- The Washington Times - Wednesday, June 6, 2018

President Trump is hosting his first Iftar dinner Wednesday night at the White House to mark one of the religious observances of the Islamic holy month of Ramadan, a gesture that was met with surprise and criticism among some U.S. Muslims.

Mr. Trump hosted the dinner in the State Dining Room for the Washington diplomatic community, wishing approximately 50 guests a “very blessed Ramadan.”

The president offered thanks to the Muslim community, including ambassadors from Muslim-majority nations, as “valued partners around the globe.”

“Iftar marks coming together of family and friends to celebrate peace,” Mr. Trump said.

He also recalled his first foreign trip, to Saudi Arabia, calling it “one of the great two days of my life.”

“I was proud to make my first foreign trip to the heart of the Muslim world,” the president said.

Among those in attendance were the ambassadors from Saudi Arabia, United Arab Emirates, Bahrain, Tunisia, Kuwait, Egypt, Iraq, Jordan and Indonesia.

The president didn’t hold an Iftar dinner last year, instead issuing a statement that discussed the threat of terrorism and the need to defeat terrorists’ “perverted ideology.”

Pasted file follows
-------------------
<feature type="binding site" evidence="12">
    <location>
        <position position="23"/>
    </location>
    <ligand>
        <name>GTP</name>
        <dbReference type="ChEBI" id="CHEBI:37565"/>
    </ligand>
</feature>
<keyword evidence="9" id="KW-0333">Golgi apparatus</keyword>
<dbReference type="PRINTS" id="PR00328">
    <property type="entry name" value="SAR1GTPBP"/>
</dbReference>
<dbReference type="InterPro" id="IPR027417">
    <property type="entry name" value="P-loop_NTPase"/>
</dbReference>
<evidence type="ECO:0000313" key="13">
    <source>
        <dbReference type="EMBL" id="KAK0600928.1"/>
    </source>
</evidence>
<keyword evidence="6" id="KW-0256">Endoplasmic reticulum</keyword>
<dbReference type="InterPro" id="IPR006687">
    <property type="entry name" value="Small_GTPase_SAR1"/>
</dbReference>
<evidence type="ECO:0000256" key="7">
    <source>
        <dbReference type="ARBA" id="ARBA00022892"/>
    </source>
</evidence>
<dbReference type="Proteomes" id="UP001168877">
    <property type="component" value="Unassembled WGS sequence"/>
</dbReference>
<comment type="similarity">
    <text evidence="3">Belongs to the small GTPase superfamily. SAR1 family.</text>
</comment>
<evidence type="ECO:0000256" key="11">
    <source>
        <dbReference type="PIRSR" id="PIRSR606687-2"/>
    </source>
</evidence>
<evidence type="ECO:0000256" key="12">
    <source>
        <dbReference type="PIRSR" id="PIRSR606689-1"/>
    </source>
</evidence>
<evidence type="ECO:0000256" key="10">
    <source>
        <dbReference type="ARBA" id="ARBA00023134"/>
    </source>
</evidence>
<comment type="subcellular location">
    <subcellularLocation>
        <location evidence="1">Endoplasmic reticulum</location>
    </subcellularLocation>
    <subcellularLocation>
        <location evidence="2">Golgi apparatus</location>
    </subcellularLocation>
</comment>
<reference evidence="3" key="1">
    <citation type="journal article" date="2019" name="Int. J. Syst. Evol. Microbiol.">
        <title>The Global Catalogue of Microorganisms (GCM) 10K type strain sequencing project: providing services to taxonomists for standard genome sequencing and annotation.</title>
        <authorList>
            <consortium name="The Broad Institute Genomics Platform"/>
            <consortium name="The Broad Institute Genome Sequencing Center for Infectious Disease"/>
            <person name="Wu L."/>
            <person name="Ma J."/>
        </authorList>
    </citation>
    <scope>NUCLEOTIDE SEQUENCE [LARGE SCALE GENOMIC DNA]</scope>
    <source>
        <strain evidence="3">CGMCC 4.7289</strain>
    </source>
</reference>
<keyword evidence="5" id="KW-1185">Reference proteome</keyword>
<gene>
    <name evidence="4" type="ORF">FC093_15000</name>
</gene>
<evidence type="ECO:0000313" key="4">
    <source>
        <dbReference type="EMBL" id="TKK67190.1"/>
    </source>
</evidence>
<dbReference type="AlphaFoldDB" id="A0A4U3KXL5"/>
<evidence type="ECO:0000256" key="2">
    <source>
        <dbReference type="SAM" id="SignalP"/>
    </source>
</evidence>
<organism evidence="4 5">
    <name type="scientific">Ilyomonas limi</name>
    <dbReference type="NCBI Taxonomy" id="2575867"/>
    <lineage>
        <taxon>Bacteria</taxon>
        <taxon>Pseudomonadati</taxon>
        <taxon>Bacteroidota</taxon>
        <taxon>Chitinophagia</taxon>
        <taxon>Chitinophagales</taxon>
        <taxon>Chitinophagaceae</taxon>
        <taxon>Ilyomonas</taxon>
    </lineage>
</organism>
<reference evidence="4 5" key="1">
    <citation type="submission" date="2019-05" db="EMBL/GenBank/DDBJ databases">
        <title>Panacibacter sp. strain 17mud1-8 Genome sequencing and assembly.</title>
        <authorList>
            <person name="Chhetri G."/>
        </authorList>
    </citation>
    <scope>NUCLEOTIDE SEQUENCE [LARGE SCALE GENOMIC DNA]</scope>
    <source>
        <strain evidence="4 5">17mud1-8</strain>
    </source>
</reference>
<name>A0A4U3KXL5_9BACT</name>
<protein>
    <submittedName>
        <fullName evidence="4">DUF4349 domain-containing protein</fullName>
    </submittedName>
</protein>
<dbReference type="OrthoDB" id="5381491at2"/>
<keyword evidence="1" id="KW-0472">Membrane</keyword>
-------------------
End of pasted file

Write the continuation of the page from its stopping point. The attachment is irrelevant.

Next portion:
This year’s event has been criticized by some Muslims and others who oppose the president’s policies such as the travel ban imposed on five predominantly Muslim countries, a national-security case which is being challenged in the Supreme Court, with a ruling expected soon.

Some Muslim civil rights groups organized a “NOT Trump’s Iftar” protest to be held Wednesday night near the White House. They blame Mr. Trump’s rhetoric about Muslims for an increase in discrimination against Muslim Americans.

White House deputy press secretary Lindsay Walters said Iftar “is often done as a community, with people gathering to break their fast together.” The Clinton White House started the tradition of hosting Iftar dinners.

The Imam chosen to lead the call to prayer at the White House Wednesday night is Dawud Abdul-Aziz Agbere, a lieutenant colonel in the Army chaplain corps.


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